I remember it so vividly because I was hiding under the covers on the top bunk-bed, using a flashlight (We were on a farm (We owned two properties) and one didn’t have power so we had to use a generator for power. To save fuel we shut it off at night and had to use flashlights at night). I didn’t know what to write so I would write about my day, and eventually, I started to write about people (and crushes).

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4. The Baby-Sitters Club

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Kristy thinks the Baby-sitters Club is a great idea. She and her friends Claudia, Stacey, and Mary Anne all love taking care of kids. A club will give them the chance to have lots of fun-and make tons of money. But nobody counted on crank calls, uncontrollable two-year-olds, wild pets, and parents who don’t always tell the truth. And then there’s Stacey, who’s acting more and more mysterious.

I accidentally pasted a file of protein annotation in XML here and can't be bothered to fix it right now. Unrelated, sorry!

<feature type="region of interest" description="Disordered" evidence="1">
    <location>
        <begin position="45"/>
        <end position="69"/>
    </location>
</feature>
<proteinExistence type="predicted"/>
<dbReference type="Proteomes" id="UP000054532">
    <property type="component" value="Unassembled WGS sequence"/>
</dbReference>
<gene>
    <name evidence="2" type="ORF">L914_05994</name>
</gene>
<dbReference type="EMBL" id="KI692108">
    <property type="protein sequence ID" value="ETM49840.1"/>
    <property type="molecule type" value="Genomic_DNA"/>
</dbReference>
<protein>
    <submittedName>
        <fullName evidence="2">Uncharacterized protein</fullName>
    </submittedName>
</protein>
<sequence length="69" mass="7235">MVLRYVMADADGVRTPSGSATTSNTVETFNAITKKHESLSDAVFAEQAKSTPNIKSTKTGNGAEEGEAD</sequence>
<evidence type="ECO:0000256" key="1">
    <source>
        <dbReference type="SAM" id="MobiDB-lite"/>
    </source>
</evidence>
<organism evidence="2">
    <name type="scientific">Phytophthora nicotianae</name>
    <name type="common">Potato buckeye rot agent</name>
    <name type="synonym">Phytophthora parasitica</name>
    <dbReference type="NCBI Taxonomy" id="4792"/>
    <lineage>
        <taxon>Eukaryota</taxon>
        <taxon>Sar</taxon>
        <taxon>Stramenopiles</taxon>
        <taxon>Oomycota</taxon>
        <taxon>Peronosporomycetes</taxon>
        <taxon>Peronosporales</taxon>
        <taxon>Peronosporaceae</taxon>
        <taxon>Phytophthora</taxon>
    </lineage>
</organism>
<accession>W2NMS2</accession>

Having a baby-sitters club isn’t easy, but Kristy and her friends aren’t giving up until they get it right!

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Oh my gosh, this series actually inspired me so heavily to do babysitting. Like, you best believe I used to beg and try and convince my friends to start a babysitting business with me all the time in Primary School or High School, but it never worked out. If at first you don’t succeed, try try again. Well, I did, like several times.

Warning: This is entirely off the topic of books

First, I babysat for my sister’s friends. Unpaid of course, and most of the time willing. Sometimes unwilling as they would drop the kids off to hang out with my sister as they knew I couldn’t resist their babies cute little, cubby facies.